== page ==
Basing characters off of ourselves. This happens fairly often sometimes intentionally and sometimes not. It is natural for our ideals to bleed through the paper or screen into the minds of our characters, but many times a writer will put all of their ideals and even parts of our pasts into one.
Many highly successful authors did this for their stories such as Stephen Chbosky in the Perks of Being a Wallflower, Laura Ingalls Wilder in Little House on the Prairie, and Lucy Maud Montgomery in Anne of Green Gables. All three gave the protagonists a good deal of their actual beliefs and past experiences such Montgomery's childhood on Prince Edward Island and "pieces of real people in [Chbosky's] life" in the Perks of Being A Wall Flower.
That being said I've seen this work in a negative way in unpublished pieces with inexperienced writers. I have had several encounters where people have gotten snappy with me when I replied to the critique they asked for and I said something politely negative about the character that not-of-my-knowledge was themselves. Then they inform me the character is them as if that is an excuse for their rude behavior and their writing faux pas. That may be the reason, but that behavior is not a healthy habit.
Thus I have witnessed a lot of pros and cons for writing yourself or a character very close to yourself as the protagonist. Perhaps you should take these into consideration, before trying it yourself.
Pro #1: Character Development - Since the character is yourself or extremely close, character development is far easier. You probably know yourself fairly well, so writing a character like you is pretty easy. You get to write yourself having a grand adventure or about something deeply personal in your life to share with others.
Con #1: Laziness in Craft - The problem is possibly the reason you are writing a character so close to yourself could mean that you are doing it because you don't want to work on developing a unique person. It's hard to create another mind outside of your own.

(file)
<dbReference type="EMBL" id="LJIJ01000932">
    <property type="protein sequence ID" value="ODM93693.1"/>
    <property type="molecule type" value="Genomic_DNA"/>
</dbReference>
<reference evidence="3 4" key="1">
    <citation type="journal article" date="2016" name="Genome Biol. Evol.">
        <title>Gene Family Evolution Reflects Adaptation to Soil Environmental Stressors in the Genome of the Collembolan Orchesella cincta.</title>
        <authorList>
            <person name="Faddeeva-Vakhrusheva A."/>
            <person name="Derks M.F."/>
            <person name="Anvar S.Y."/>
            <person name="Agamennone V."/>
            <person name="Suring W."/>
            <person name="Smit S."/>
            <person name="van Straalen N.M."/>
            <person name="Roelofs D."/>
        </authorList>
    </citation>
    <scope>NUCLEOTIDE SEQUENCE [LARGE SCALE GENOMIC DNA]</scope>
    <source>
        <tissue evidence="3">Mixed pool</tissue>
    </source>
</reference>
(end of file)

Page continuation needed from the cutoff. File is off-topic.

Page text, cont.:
Or because it is you and your life, you decide to throw essential writing craft rules out the window. Because this about you, you decide to dump every detail of your life, or every thought that comes to your head usually, or add that special memory of yours that really isn't necessary and bogs down the story. This may sound "more realistic" to you, but it's just lazy writing.
Pro #2: Self Discovery - While writing this story, you may discover things about yourself you didn't know like a deep fear or remember a happy memory or a bad habit of yours. Doing this may be emotionally cleansing for you and/or bring a special kind of happiness. Writing this out could help you look at the whole picture of a bad situation you are in or you've been in. It could help you get a secret out on paper, so you can feel better about it. This could be healing for you to have your fictional self solve problems perhaps in real life you couldn't.
Con #2: Bias - But one-sided point of view can be the result. You can push your own views on the reader too hard, and it can be off-putting. Or somehow all the characters tend to only see from your point of view and have no individuality. Everyone can't be like you even in the fictional world.
|... everyone can't be like you?|
Con #3: Oversensitiveness - The biggest issue I have seen with writing a character based off of one's self is that often the writer cannot think of the character objectively, meaning that if anyone says the slightest thing negative about the character, they take it as a personal attack. Critique is harder for someone who is writing from their own self and life, because now it's even more personal. You may not want to do certain things to the character, because it feels like they're being done to you, but the story needs the thing to happen to work.
|Over-sensitivity that can result in this reaction.|
This is tough to do with a character that isn't a thing like you, let alone one that is exactly like you. Writing so personally can either work beautifully or crash and burn horribly.
Have you have written a character based off of yourself? Have you encountered any of these problems? Any questions?
You may also like:
Writing Lessons from Anime: Characters
How to Write a 3D Villain Part 1: How Did a Factor Cause Your Villain to Become a Villain?
So Your Character is Adopted ...
The Psychology of Writing: Villain Motivation and the CANE Model: A Guest Post by Casey Lynn Covel
Five Tips on Writing A Good Main Character
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